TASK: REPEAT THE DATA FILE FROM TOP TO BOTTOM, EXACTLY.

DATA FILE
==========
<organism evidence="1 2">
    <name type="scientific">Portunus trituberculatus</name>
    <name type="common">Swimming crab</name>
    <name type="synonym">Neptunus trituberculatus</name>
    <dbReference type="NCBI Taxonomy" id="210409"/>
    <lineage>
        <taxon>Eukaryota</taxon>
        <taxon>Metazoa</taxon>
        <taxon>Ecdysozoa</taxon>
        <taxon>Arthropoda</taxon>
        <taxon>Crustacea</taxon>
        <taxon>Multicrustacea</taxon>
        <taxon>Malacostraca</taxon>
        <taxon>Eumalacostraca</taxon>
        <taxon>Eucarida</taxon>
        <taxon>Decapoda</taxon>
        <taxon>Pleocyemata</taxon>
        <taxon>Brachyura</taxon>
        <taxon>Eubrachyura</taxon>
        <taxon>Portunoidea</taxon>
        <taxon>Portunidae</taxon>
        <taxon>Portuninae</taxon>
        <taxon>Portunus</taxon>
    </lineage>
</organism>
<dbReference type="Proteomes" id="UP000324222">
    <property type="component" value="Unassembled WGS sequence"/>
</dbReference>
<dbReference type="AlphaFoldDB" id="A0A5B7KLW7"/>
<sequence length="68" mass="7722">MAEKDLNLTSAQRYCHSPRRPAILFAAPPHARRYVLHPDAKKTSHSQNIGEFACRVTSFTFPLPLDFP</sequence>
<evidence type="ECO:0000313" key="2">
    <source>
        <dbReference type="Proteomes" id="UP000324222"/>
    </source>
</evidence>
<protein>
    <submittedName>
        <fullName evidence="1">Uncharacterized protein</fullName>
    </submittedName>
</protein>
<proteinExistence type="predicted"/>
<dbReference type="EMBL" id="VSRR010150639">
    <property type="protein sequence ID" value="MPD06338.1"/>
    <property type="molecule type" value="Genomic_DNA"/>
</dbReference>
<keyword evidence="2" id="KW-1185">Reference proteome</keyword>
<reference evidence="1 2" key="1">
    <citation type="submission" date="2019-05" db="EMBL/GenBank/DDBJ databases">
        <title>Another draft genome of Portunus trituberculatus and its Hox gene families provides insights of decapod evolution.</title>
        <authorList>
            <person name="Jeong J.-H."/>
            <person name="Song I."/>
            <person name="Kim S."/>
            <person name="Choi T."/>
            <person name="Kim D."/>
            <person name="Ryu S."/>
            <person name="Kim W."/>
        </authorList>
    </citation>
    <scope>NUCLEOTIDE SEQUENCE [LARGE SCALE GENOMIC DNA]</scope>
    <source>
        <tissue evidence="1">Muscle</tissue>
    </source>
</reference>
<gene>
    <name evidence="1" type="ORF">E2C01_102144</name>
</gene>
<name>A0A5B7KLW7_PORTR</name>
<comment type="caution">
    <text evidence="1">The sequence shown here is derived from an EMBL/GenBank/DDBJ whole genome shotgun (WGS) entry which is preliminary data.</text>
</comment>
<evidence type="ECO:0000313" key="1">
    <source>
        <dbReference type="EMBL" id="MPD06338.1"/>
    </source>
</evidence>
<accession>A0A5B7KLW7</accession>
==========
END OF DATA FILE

<organism evidence="1 2">
    <name type="scientific">Portunus trituberculatus</name>
    <name type="common">Swimming crab</name>
    <name type="synonym">Neptunus trituberculatus</name>
    <dbReference type="NCBI Taxonomy" id="210409"/>
    <lineage>
        <taxon>Eukaryota</taxon>
        <taxon>Metazoa</taxon>
        <taxon>Ecdysozoa</taxon>
        <taxon>Arthropoda</taxon>
        <taxon>Crustacea</taxon>
        <taxon>Multicrustacea</taxon>
        <taxon>Malacostraca</taxon>
        <taxon>Eumalacostraca</taxon>
        <taxon>Eucarida</taxon>
        <taxon>Decapoda</taxon>
        <taxon>Pleocyemata</taxon>
        <taxon>Brachyura</taxon>
        <taxon>Eubrachyura</taxon>
        <taxon>Portunoidea</taxon>
        <taxon>Portunidae</taxon>
        <taxon>Portuninae</taxon>
        <taxon>Portunus</taxon>
    </lineage>
</organism>
<dbReference type="Proteomes" id="UP000324222">
    <property type="component" value="Unassembled WGS sequence"/>
</dbReference>
<dbReference type="AlphaFoldDB" id="A0A5B7KLW7"/>
<sequence length="68" mass="7722">MAEKDLNLTSAQRYCHSPRRPAILFAAPPHARRYVLHPDAKKTSHSQNIGEFACRVTSFTFPLPLDFP</sequence>
<evidence type="ECO:0000313" key="2">
    <source>
        <dbReference type="Proteomes" id="UP000324222"/>
    </source>
</evidence>
<protein>
    <submittedName>
        <fullName evidence="1">Uncharacterized protein</fullName>
    </submittedName>
</protein>
<proteinExistence type="predicted"/>
<dbReference type="EMBL" id="VSRR010150639">
    <property type="protein sequence ID" value="MPD06338.1"/>
    <property type="molecule type" value="Genomic_DNA"/>
</dbReference>
<keyword evidence="2" id="KW-1185">Reference proteome</keyword>
<reference evidence="1 2" key="1">
    <citation type="submission" date="2019-05" db="EMBL/GenBank/DDBJ databases">
        <title>Another draft genome of Portunus trituberculatus and its Hox gene families provides insights of decapod evolution.</title>
        <authorList>
            <person name="Jeong J.-H."/>
            <person name="Song I."/>
            <person name="Kim S."/>
            <person name="Choi T."/>
            <person name="Kim D."/>
            <person name="Ryu S."/>
            <person name="Kim W."/>
        </authorList>
    </citation>
    <scope>NUCLEOTIDE SEQUENCE [LARGE SCALE GENOMIC DNA]</scope>
    <source>
        <tissue evidence="1">Muscle</tissue>
    </source>
</reference>
<gene>
    <name evidence="1" type="ORF">E2C01_102144</name>
</gene>
<name>A0A5B7KLW7_PORTR</name>
<comment type="caution">
    <text evidence="1">The sequence shown here is derived from an EMBL/GenBank/DDBJ whole genome shotgun (WGS) entry which is preliminary data.</text>
</comment>
<evidence type="ECO:0000313" key="1">
    <source>
        <dbReference type="EMBL" id="MPD06338.1"/>
    </source>
</evidence>
<accession>A0A5B7KLW7</accession>